Westar makes headlines—Hughes News November 3, 1978

….and the rest of the paper too

Newspaper transmissions through communications satellites is now an everyday transfer for the Wall Street Journal which uses the Hughes

Owned by Western Union the Westar domestic satellite system has two spacecraft in synchronous orbit 22,300 miles above the equator and a third satellite is being held by Western Union as a launch-ready spare.

The daily process begins at the Journal’s Palo Alto plant where the stories are written, the type is set, and the page layouts are created.

Next, the page is “read” by an optical scanner using high intensity light and converted into electronic impulses.

The impulses are beamed into space to a Westar satellite at the rate of 300,000 bits of information per second.

This is done to send the Journal to regional printing plants in Seattle, Riverside, and Denver, where editions are printed and distributed to subscribers in the Northwest, southern California, and Rocky Mountain areas, respectively.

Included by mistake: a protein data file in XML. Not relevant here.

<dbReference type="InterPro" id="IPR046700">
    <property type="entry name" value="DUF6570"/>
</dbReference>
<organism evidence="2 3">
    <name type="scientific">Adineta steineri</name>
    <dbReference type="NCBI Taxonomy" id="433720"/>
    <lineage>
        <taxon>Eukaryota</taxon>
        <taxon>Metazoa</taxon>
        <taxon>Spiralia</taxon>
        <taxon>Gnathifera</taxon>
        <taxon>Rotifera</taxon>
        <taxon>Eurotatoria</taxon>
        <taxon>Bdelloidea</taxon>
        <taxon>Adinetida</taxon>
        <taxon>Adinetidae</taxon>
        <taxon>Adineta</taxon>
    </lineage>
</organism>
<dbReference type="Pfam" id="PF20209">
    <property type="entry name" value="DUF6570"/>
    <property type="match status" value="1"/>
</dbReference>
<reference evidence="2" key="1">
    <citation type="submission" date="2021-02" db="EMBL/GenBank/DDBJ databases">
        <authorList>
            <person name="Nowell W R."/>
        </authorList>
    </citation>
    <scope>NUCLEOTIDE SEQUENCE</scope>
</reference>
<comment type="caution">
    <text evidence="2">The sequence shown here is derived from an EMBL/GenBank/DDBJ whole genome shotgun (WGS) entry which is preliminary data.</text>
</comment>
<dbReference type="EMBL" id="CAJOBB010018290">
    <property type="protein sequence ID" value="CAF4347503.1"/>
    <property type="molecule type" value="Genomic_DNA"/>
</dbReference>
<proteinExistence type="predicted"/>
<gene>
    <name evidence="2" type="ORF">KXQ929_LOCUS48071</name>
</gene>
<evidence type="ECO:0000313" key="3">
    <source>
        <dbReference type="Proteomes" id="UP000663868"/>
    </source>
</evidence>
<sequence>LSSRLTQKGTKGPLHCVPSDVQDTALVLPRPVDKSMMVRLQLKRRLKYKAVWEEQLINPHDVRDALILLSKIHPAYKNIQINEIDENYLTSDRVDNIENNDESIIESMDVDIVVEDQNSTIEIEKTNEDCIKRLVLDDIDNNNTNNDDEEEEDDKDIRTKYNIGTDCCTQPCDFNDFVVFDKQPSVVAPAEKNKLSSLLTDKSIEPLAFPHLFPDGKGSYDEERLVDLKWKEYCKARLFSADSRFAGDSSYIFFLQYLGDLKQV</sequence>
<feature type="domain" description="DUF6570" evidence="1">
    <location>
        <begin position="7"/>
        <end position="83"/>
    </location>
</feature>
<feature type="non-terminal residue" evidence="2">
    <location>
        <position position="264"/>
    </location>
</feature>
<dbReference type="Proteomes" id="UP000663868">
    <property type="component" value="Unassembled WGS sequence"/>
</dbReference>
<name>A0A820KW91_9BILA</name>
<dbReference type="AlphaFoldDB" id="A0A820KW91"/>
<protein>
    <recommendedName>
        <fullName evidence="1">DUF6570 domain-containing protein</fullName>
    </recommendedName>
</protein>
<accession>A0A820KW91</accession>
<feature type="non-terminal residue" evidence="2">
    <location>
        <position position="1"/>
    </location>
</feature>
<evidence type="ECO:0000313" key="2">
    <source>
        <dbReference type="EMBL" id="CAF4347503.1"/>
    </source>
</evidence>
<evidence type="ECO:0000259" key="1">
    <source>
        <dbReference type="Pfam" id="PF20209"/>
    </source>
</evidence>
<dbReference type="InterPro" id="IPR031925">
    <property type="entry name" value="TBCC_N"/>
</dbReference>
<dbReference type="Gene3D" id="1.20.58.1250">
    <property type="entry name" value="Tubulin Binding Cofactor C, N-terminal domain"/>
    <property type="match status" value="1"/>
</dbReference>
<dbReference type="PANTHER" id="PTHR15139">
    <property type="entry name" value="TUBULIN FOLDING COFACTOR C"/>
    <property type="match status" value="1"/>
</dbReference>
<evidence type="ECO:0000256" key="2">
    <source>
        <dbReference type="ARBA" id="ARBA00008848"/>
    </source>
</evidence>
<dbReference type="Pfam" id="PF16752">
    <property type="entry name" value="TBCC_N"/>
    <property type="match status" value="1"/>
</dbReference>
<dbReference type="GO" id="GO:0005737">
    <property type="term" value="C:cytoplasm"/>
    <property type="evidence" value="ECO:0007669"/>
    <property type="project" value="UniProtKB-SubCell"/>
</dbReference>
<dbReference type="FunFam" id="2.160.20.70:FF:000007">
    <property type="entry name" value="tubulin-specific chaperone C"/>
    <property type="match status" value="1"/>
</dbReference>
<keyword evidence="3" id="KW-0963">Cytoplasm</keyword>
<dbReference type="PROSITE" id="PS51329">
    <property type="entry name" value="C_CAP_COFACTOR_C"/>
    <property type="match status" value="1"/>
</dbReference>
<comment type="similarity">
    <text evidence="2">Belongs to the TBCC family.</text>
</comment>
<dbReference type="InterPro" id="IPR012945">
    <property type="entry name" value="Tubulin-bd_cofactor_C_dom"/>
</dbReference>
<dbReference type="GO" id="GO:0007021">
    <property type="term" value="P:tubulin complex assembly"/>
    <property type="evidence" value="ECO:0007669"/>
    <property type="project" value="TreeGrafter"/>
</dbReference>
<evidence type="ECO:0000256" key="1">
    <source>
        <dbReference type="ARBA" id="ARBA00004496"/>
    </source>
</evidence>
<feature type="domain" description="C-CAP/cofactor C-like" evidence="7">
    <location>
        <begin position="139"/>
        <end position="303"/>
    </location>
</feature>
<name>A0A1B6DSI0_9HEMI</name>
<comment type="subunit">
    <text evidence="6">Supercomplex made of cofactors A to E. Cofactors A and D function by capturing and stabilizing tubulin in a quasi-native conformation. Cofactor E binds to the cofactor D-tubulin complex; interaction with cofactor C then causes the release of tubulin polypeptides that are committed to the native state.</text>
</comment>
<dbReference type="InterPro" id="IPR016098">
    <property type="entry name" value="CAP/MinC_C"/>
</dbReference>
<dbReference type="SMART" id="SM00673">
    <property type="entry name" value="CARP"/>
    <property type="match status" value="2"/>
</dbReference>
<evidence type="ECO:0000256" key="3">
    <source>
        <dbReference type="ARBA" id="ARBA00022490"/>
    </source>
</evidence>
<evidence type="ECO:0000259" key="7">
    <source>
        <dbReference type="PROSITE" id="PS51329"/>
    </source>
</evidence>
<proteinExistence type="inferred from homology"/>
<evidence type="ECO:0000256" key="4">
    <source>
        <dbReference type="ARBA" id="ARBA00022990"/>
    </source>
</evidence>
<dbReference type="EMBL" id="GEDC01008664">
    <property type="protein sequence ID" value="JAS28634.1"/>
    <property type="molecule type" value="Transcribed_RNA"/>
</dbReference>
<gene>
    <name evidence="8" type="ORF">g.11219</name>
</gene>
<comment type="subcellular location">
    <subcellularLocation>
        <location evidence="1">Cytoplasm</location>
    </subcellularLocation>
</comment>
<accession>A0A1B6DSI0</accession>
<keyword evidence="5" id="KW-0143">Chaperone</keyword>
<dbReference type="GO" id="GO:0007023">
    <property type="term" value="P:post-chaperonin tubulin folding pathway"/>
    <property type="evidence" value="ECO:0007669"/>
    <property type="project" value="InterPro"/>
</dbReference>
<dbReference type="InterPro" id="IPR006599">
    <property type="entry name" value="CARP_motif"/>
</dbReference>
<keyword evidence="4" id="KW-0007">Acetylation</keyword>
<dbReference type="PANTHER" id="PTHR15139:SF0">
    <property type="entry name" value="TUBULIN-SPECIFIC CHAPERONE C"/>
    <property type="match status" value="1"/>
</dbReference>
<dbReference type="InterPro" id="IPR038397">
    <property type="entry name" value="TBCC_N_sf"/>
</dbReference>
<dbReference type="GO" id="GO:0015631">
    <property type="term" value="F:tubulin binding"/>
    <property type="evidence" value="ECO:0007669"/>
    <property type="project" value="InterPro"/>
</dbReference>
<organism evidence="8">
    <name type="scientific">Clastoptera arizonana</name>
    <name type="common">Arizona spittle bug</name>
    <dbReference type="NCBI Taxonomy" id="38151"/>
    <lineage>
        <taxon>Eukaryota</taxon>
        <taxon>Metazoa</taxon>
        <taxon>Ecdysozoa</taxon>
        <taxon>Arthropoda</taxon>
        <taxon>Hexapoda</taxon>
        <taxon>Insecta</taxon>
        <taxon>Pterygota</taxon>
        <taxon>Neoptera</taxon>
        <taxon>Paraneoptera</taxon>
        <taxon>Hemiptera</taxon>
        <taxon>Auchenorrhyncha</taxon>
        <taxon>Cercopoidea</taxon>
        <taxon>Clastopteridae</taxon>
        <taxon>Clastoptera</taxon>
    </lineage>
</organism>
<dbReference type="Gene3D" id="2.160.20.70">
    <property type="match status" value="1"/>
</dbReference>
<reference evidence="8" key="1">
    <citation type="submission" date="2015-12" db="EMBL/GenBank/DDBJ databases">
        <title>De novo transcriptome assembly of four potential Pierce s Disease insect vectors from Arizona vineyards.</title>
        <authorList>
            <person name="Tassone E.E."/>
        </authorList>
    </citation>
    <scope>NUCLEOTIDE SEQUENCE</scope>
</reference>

The signals are received by giant, dish-shaped antennas 33 feet in diameter and, with the use of lasers and photo film, the signals and translated back into the original images of Journal pages.

It takes less than 10 minutes to then convert the page from film into metal for use on the printing press. It takes 3-1/2 minutes for each page to be sent and received.

The Journal’s first experience with satellite transmission was in the fall of 1973 when a facsimile of a Journal page was transmitted to an Intelsat IV, also a Hughes built satellite, above the Atlantic Ocean.

The return signal was captured on an adjacent receiver with the transmitted page reproduced in 6 minutes, 12 seconds.

This entry was posted in Projects/Missions and tagged , by Jack Fisher. Bookmark the permalink.

About Jack Fisher

Jack was a systems engineer at Hughes from 1961 to 1992. He contributed to various programs including Surveyor, Pioneer Venus, Galileo, Intelsat VI and innumerable proposals. He was the manager of of the Spacecraft Systems Engineering Lab until his retirement. Upon retirement Jack taught systems engineering at a number of national and international venues.